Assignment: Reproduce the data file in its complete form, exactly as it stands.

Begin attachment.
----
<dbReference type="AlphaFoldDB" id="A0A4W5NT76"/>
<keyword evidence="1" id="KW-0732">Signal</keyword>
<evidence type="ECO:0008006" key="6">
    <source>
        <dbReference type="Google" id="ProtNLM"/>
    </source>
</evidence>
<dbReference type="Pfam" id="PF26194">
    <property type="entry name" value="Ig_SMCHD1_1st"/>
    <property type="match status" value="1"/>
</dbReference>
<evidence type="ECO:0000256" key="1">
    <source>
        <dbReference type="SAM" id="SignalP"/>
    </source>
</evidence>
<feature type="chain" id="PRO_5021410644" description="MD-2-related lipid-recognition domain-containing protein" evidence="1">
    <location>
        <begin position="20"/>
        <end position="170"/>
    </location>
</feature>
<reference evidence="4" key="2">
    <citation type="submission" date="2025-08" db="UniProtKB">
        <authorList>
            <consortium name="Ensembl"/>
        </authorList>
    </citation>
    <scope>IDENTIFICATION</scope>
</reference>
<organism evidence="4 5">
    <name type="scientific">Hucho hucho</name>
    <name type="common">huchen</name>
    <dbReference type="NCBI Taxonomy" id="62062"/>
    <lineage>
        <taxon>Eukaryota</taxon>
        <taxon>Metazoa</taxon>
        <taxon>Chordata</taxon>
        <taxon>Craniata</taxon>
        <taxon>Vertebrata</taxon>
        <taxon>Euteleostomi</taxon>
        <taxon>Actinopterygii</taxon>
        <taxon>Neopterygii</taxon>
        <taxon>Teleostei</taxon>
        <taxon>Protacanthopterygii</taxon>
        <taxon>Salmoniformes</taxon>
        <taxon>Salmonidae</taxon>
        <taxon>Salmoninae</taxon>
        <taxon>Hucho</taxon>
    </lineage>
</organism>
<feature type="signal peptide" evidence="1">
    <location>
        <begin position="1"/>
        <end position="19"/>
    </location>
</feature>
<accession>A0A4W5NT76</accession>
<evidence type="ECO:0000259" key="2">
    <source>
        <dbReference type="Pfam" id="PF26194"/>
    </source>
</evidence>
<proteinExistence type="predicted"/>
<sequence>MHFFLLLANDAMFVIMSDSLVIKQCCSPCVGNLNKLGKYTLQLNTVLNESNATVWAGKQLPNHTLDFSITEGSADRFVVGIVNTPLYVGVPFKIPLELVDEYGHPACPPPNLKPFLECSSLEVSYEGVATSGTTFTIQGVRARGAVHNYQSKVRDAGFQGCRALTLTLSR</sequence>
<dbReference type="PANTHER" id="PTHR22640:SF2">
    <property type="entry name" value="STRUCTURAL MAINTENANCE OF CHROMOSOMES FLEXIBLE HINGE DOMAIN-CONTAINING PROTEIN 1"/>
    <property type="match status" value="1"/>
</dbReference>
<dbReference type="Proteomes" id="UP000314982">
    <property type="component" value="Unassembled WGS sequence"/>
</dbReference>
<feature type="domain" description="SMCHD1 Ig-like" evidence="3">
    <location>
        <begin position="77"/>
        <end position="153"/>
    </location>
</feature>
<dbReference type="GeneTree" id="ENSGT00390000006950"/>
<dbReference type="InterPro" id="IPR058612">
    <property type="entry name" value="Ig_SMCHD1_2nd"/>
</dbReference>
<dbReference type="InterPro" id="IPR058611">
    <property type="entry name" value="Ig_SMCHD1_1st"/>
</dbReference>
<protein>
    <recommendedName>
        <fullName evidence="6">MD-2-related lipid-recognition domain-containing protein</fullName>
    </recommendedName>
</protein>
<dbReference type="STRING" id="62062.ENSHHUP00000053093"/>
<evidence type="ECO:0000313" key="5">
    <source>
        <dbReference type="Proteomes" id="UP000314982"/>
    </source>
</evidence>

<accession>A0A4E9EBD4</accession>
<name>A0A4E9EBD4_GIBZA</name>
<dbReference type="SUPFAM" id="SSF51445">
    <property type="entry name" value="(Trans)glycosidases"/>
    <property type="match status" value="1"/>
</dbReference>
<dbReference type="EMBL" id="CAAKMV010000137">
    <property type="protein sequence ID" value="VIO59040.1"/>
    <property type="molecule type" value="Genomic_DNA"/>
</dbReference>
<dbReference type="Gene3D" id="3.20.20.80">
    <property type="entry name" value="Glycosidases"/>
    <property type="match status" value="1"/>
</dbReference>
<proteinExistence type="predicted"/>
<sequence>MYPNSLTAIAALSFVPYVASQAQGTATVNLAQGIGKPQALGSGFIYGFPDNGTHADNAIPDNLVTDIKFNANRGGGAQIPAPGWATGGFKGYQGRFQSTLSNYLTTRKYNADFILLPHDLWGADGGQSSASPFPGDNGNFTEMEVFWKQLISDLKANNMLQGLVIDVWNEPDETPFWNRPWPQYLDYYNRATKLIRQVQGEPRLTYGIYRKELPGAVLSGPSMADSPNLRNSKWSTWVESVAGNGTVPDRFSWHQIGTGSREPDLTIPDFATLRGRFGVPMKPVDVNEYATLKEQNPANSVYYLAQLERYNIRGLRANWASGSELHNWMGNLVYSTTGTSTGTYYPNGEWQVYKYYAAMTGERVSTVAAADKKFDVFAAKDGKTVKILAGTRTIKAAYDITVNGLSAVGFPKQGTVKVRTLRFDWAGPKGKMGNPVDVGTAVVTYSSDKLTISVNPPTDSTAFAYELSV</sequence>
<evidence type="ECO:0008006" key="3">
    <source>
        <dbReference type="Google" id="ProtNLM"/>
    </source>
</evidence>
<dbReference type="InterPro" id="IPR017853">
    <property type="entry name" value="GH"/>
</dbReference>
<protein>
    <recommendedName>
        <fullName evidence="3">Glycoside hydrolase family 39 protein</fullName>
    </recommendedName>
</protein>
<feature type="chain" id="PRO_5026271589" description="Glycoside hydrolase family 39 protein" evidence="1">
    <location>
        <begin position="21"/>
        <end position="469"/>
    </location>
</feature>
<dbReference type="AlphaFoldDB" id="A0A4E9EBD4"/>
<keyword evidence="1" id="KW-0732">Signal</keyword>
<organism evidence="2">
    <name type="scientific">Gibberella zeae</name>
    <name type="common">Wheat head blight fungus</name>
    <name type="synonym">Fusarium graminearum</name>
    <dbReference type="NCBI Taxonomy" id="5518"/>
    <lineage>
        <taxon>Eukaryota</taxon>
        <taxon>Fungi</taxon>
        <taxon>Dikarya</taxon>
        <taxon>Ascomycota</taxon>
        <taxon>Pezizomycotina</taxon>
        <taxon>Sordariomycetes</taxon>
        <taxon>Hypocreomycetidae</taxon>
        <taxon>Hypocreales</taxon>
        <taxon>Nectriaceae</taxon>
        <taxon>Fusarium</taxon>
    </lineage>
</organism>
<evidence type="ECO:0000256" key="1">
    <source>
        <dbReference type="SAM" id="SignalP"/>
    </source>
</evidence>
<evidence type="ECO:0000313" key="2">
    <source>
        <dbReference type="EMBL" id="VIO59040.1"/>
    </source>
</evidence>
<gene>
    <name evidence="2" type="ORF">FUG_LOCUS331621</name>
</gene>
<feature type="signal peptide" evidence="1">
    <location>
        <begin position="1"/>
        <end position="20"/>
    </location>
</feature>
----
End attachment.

<dbReference type="AlphaFoldDB" id="A0A4W5NT76"/>
<keyword evidence="1" id="KW-0732">Signal</keyword>
<evidence type="ECO:0008006" key="6">
    <source>
        <dbReference type="Google" id="ProtNLM"/>
    </source>
</evidence>
<dbReference type="Pfam" id="PF26194">
    <property type="entry name" value="Ig_SMCHD1_1st"/>
    <property type="match status" value="1"/>
</dbReference>
<evidence type="ECO:0000256" key="1">
    <source>
        <dbReference type="SAM" id="SignalP"/>
    </source>
</evidence>
<feature type="chain" id="PRO_5021410644" description="MD-2-related lipid-recognition domain-containing protein" evidence="1">
    <location>
        <begin position="20"/>
        <end position="170"/>
    </location>
</feature>
<reference evidence="4" key="2">
    <citation type="submission" date="2025-08" db="UniProtKB">
        <authorList>
            <consortium name="Ensembl"/>
        </authorList>
    </citation>
    <scope>IDENTIFICATION</scope>
</reference>
<organism evidence="4 5">
    <name type="scientific">Hucho hucho</name>
    <name type="common">huchen</name>
    <dbReference type="NCBI Taxonomy" id="62062"/>
    <lineage>
        <taxon>Eukaryota</taxon>
        <taxon>Metazoa</taxon>
        <taxon>Chordata</taxon>
        <taxon>Craniata</taxon>
        <taxon>Vertebrata</taxon>
        <taxon>Euteleostomi</taxon>
        <taxon>Actinopterygii</taxon>
        <taxon>Neopterygii</taxon>
        <taxon>Teleostei</taxon>
        <taxon>Protacanthopterygii</taxon>
        <taxon>Salmoniformes</taxon>
        <taxon>Salmonidae</taxon>
        <taxon>Salmoninae</taxon>
        <taxon>Hucho</taxon>
    </lineage>
</organism>
<feature type="signal peptide" evidence="1">
    <location>
        <begin position="1"/>
        <end position="19"/>
    </location>
</feature>
<accession>A0A4W5NT76</accession>
<evidence type="ECO:0000259" key="2">
    <source>
        <dbReference type="Pfam" id="PF26194"/>
    </source>
</evidence>
<proteinExistence type="predicted"/>
<sequence>MHFFLLLANDAMFVIMSDSLVIKQCCSPCVGNLNKLGKYTLQLNTVLNESNATVWAGKQLPNHTLDFSITEGSADRFVVGIVNTPLYVGVPFKIPLELVDEYGHPACPPPNLKPFLECSSLEVSYEGVATSGTTFTIQGVRARGAVHNYQSKVRDAGFQGCRALTLTLSR</sequence>
<dbReference type="PANTHER" id="PTHR22640:SF2">
    <property type="entry name" value="STRUCTURAL MAINTENANCE OF CHROMOSOMES FLEXIBLE HINGE DOMAIN-CONTAINING PROTEIN 1"/>
    <property type="match status" value="1"/>
</dbReference>
<dbReference type="Proteomes" id="UP000314982">
    <property type="component" value="Unassembled WGS sequence"/>
</dbReference>
<feature type="domain" description="SMCHD1 Ig-like" evidence="3">
    <location>
        <begin position="77"/>
        <end position="153"/>
    </location>
</feature>
<dbReference type="GeneTree" id="ENSGT00390000006950"/>
<dbReference type="InterPro" id="IPR058612">
    <property type="entry name" value="Ig_SMCHD1_2nd"/>
</dbReference>
<dbReference type="InterPro" id="IPR058611">
    <property type="entry name" value="Ig_SMCHD1_1st"/>
</dbReference>
<protein>
    <recommendedName>
        <fullName evidence="6">MD-2-related lipid-recognition domain-containing protein</fullName>
    </recommendedName>
</protein>
<dbReference type="STRING" id="62062.ENSHHUP00000053093"/>
<evidence type="ECO:0000313" key="5">
    <source>
        <dbReference type="Proteomes" id="UP000314982"/>
    </source>
</evidence>

<accession>A0A4E9EBD4</accession>
<name>A0A4E9EBD4_GIBZA</name>
<dbReference type="SUPFAM" id="SSF51445">
    <property type="entry name" value="(Trans)glycosidases"/>
    <property type="match status" value="1"/>
</dbReference>
<dbReference type="EMBL" id="CAAKMV010000137">
    <property type="protein sequence ID" value="VIO59040.1"/>
    <property type="molecule type" value="Genomic_DNA"/>
</dbReference>
<dbReference type="Gene3D" id="3.20.20.80">
    <property type="entry name" value="Glycosidases"/>
    <property type="match status" value="1"/>
</dbReference>
<proteinExistence type="predicted"/>
<sequence>MYPNSLTAIAALSFVPYVASQAQGTATVNLAQGIGKPQALGSGFIYGFPDNGTHADNAIPDNLVTDIKFNANRGGGAQIPAPGWATGGFKGYQGRFQSTLSNYLTTRKYNADFILLPHDLWGADGGQSSASPFPGDNGNFTEMEVFWKQLISDLKANNMLQGLVIDVWNEPDETPFWNRPWPQYLDYYNRATKLIRQVQGEPRLTYGIYRKELPGAVLSGPSMADSPNLRNSKWSTWVESVAGNGTVPDRFSWHQIGTGSREPDLTIPDFATLRGRFGVPMKPVDVNEYATLKEQNPANSVYYLAQLERYNIRGLRANWASGSELHNWMGNLVYSTTGTSTGTYYPNGEWQVYKYYAAMTGERVSTVAAADKKFDVFAAKDGKTVKILAGTRTIKAAYDITVNGLSAVGFPKQGTVKVRTLRFDWAGPKGKMGNPVDVGTAVVTYSSDKLTISVNPPTDSTAFAYELSV</sequence>
<evidence type="ECO:0008006" key="3">
    <source>
        <dbReference type="Google" id="ProtNLM"/>
    </source>
</evidence>
<dbReference type="InterPro" id="IPR017853">
    <property type="entry name" value="GH"/>
</dbReference>
<protein>
    <recommendedName>
        <fullName evidence="3">Glycoside hydrolase family 39 protein</fullName>
    </recommendedName>
</protein>
<feature type="chain" id="PRO_5026271589" description="Glycoside hydrolase family 39 protein" evidence="1">
    <location>
        <begin position="21"/>
        <end position="469"/>
    </location>
</feature>
<dbReference type="AlphaFoldDB" id="A0A4E9EBD4"/>
<keyword evidence="1" id="KW-0732">Signal</keyword>
<organism evidence="2">
    <name type="scientific">Gibberella zeae</name>
    <name type="common">Wheat head blight fungus</name>
    <name type="synonym">Fusarium graminearum</name>
    <dbReference type="NCBI Taxonomy" id="5518"/>
    <lineage>
        <taxon>Eukaryota</taxon>
        <taxon>Fungi</taxon>
        <taxon>Dikarya</taxon>
        <taxon>Ascomycota</taxon>
        <taxon>Pezizomycotina</taxon>
        <taxon>Sordariomycetes</taxon>
        <taxon>Hypocreomycetidae</taxon>
        <taxon>Hypocreales</taxon>
        <taxon>Nectriaceae</taxon>
        <taxon>Fusarium</taxon>
    </lineage>
</organism>
<evidence type="ECO:0000256" key="1">
    <source>
        <dbReference type="SAM" id="SignalP"/>
    </source>
</evidence>
<evidence type="ECO:0000313" key="2">
    <source>
        <dbReference type="EMBL" id="VIO59040.1"/>
    </source>
</evidence>
<gene>
    <name evidence="2" type="ORF">FUG_LOCUS331621</name>
</gene>
<feature type="signal peptide" evidence="1">
    <location>
        <begin position="1"/>
        <end position="20"/>
    </location>
</feature>